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Obes Rev. 2017 Apr 23. doi: 10.1111/obr.12546. [Epub ahead of print]

Can targeted policies reduce obesity and improve obesity-related behaviours in socioeconomically disadvantaged populations? A systematic review.

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Institute for Physical Activity and Nutrition (IPAN), School of Exercise and Nutrition Sciences, Deakin University, Geelong, Australia.
School of Planning, Faculty of Environment, University of Waterloo, Waterloo, Ontario, Canada.
Healthy Food America, Seattle, Washington, USA.
School of Public Health, University of Alberta, Edmonton, Alberta, Canada.


This review synthesized evidence from controlled studies pertaining to the impact of targeted policies on anthropometric, dietary and physical activity outcomes amongst socioeconomically disadvantaged children and adults. Preferred Reporting Items for Systematic Reviews and Meta-Analyses-Equity guidelines were followed. Eligible studies were published from 2004 to August 2015 and examined the impact of targeted policies on anthropometric, dietary and physical activity outcomes amongst socioeconomically disadvantaged populations. Twenty articles (18 studies) were included. Eight studies examined organizational policies within multi-component interventions in schools. Common elements of successful policy-containing interventions included nutritional standards, enhancements to physical education, additional physical activity opportunities, school self-assessments, and nutrition and physical activity education. Of the 10 studies of government policies, policies providing information/education and fruit and vegetable subsidies had positive impacts amongst children, but no impact amongst adults. Policies involving changes to built environments yielded nearly uniformly null findings in children and adults. Overall, the largest quantity of high-quality evidence of effectiveness was for comprehensive interventions that included school policies, and government policies targeting disadvantaged children in schools. None of the government policies targeting disadvantaged adults proved effective. Interventions during childhood may ameliorate negative obesity-related manifestations of socioeconomic disadvantage. Gaps in knowledge remain surrounding effective policies in adults, adolescents and very young children.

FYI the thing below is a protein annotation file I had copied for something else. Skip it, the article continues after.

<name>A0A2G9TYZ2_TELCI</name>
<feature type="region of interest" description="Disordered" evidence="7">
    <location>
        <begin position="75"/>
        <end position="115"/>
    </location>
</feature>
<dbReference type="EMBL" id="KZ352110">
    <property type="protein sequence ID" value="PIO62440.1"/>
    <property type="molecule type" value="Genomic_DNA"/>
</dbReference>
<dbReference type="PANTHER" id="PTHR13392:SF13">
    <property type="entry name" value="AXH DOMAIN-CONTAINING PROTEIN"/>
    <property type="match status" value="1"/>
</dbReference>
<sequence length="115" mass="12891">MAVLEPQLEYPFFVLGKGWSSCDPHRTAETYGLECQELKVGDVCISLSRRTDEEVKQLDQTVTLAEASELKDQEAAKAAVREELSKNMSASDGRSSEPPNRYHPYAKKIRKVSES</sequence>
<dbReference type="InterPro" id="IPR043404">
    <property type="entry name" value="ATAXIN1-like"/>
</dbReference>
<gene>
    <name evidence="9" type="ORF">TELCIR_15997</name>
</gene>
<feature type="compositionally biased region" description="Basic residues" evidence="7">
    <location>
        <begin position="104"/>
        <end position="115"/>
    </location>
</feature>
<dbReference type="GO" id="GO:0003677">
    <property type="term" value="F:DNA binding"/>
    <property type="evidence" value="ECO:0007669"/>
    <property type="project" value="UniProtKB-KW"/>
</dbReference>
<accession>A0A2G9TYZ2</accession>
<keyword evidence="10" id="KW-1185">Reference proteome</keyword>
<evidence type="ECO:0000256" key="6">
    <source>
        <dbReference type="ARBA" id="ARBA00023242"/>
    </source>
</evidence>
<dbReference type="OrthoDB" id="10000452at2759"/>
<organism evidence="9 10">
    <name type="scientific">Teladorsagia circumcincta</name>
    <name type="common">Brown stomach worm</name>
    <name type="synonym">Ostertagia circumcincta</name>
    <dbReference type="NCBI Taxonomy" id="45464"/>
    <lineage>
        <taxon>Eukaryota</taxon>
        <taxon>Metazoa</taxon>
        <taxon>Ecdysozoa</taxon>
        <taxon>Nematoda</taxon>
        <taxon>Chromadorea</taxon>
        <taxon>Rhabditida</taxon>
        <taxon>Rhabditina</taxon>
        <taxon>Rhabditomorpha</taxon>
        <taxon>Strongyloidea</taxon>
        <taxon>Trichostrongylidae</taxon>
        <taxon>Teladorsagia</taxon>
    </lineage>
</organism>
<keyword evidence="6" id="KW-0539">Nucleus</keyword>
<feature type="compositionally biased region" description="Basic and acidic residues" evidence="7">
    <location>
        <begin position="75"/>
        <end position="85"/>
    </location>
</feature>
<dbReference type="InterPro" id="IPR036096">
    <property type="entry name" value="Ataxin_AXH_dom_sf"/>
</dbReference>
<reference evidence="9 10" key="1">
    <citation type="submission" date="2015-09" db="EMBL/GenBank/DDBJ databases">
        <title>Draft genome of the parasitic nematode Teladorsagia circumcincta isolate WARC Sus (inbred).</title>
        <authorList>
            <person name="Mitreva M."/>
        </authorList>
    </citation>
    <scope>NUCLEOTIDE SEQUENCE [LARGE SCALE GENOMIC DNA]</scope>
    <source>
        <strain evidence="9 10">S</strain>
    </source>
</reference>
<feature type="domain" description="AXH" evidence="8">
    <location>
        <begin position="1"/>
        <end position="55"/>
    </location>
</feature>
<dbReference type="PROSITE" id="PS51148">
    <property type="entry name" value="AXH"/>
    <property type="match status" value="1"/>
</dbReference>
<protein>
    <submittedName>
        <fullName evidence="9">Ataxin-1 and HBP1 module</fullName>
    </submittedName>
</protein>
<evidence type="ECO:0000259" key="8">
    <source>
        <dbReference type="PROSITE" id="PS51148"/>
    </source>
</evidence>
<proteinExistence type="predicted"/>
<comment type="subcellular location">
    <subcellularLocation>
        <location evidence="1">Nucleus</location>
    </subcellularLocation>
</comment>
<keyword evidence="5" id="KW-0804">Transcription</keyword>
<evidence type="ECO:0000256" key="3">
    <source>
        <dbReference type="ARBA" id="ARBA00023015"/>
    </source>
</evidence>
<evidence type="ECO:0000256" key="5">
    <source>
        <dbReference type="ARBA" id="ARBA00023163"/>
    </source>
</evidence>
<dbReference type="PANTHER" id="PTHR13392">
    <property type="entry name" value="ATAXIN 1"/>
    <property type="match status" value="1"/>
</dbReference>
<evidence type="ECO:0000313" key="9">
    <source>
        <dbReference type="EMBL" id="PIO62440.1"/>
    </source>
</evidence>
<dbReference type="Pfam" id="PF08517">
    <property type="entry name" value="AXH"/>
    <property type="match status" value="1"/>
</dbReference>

Dietary intake; obesity; physical activity; policy; socioeconomic inequities

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